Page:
Legislation dealing with education will be a hot topic for state lawmakers when they convene their 60-day session next week. Teacher pay, holding failing kids back, and charter schools are among measures to be debated.
This week Governor Susana Martinez unveiled her proposal to add $13.5 million to help failing students read at grade level. It will be part of the governor's push for retention of third-graders who can't read well enough. That bill failed last year. But teachers union leaders and lawmakers - such as Democratic Representative Rick Miera of Albuquerque - say that parents should decide whether to hold back a student, not the state. "Just holding them back is not going to make a difference;" said Miera. "They're just going to go back to the same teacher. In Albuquerque, maybe, maybe not but in a smaller school district like in the other 88 school districts, you're probably going to get that same teacher and do the same thing over and over again. What good have you done except held back that student, so I was never ever in favor of the third-grade retention."
Miera disagrees with several of the governor's education reform issues. The incoming House majority leader says he'll be pushing for more money for teacher's insurance costs and raises.
"They have not had a raise in years. Not only have we not given them a raise, but their insurance costs have gone up so much that it's almost like it costs them more every year to come to school." (:09)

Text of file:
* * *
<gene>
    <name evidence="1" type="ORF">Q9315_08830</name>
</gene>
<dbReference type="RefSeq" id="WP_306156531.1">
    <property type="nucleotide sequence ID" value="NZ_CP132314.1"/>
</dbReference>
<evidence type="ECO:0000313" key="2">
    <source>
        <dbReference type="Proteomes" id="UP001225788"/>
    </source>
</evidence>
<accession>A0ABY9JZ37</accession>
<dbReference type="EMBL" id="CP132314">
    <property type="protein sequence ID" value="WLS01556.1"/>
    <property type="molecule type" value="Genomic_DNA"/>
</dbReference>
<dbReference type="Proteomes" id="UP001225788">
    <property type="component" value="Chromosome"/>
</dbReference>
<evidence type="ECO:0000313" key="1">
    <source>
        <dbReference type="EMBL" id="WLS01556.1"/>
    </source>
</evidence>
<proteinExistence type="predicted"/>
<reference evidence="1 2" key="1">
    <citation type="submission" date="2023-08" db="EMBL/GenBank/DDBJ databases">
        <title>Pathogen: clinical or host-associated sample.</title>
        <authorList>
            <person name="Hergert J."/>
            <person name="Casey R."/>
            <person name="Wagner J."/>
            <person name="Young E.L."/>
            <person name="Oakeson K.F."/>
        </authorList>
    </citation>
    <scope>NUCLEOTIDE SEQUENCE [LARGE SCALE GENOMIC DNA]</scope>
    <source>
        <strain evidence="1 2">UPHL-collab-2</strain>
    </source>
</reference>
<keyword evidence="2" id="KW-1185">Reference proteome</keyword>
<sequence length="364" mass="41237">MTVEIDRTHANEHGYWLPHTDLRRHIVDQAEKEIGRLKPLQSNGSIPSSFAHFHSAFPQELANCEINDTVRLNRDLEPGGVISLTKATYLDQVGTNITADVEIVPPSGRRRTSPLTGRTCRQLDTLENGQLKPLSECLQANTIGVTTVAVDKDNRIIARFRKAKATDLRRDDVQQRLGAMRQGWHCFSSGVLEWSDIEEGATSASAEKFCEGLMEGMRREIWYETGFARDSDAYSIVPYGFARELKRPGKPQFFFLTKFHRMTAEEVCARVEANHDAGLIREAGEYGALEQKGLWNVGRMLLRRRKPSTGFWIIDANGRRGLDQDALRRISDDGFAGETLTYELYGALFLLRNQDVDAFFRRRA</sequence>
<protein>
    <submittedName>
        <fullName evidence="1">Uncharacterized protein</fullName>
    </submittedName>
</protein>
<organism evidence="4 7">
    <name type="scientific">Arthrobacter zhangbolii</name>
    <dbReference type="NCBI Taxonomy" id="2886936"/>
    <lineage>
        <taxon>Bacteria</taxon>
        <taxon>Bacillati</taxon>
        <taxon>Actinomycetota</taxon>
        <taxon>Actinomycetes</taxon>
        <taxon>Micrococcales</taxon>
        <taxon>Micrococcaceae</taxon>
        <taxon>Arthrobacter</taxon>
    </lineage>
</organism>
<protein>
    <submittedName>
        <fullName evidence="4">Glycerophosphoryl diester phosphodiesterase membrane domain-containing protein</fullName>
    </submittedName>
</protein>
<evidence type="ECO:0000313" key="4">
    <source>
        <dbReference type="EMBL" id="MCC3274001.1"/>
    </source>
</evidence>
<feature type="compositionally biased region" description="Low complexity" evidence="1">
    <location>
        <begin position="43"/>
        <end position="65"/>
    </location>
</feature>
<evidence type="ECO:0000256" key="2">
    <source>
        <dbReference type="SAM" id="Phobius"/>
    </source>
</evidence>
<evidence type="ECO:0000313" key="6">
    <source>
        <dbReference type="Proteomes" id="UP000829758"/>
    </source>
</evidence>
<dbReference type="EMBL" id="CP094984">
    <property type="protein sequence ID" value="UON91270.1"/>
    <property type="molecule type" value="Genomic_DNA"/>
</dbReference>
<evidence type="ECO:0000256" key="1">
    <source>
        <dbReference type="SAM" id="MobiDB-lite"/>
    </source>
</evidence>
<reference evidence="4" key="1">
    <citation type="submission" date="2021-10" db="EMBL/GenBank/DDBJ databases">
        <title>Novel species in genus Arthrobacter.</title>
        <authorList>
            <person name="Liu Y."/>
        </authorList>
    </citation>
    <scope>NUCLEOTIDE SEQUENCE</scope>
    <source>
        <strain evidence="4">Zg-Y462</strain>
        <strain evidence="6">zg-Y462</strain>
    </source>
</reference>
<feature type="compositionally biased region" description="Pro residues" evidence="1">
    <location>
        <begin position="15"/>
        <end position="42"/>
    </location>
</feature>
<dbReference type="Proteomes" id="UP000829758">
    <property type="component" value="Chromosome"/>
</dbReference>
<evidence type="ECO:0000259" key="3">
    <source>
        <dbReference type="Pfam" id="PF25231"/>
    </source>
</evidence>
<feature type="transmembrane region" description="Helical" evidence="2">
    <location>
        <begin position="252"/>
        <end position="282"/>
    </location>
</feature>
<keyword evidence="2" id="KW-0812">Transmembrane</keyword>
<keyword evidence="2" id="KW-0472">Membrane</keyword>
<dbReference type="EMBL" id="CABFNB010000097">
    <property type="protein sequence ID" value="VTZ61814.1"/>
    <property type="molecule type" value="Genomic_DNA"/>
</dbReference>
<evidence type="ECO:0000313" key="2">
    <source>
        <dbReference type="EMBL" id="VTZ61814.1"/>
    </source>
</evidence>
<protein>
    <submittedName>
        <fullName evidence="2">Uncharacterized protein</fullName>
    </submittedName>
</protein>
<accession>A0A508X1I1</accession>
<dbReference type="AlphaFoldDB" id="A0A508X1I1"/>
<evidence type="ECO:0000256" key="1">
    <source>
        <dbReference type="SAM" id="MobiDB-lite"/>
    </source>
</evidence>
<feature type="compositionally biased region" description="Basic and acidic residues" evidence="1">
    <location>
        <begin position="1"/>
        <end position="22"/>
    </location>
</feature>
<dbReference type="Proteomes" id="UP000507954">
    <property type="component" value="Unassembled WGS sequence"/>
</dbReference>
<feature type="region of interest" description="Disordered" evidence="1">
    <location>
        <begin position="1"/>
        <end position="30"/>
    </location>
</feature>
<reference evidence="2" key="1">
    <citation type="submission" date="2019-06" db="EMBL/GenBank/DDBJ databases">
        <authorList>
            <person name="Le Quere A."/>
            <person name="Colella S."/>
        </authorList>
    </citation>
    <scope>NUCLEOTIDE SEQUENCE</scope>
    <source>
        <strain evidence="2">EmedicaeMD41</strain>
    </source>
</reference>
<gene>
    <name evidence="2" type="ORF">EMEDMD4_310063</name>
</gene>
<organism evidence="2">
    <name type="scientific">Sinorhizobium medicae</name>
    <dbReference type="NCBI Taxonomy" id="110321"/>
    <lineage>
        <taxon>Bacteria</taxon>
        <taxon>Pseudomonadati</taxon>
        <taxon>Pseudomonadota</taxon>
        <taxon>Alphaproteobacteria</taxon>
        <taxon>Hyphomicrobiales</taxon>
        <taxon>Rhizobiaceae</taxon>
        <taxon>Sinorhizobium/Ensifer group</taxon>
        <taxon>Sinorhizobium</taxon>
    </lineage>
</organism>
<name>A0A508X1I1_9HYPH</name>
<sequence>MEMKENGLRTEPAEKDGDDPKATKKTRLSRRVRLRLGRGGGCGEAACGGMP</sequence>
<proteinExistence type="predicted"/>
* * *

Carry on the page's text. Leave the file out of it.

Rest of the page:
The governor says she wants to align teacher pay to her new evaluation system that she is implementing through administrative rule, after the legislature has consistently failed to pass such a measure.
Charter schools are facing increased opposition from critics at the Roundhouse who say they drain money from traditional public schools. Republican Nate Gentry of Albuquerque doesn't see it that way, "They provide some specialties in education that you know, some can't find in traditional public schools. If they're meeting the needs of their population…if, there are some charter schools for example one in my district where the proficiency in math and reading is the mid-90s in both, so if you're paying a little more to get that type of result, I think the expenditure is well worth it"
Education accounts for the largest part - almost 44% - of the state's budget
Both Gentry and Miera agree that compromise must be the operative word in this 60-day legislative session. But charter schools, student retention and teacher pay are sure to be just some of the thorny education issues that will test lawmakers' spirit of cooperation.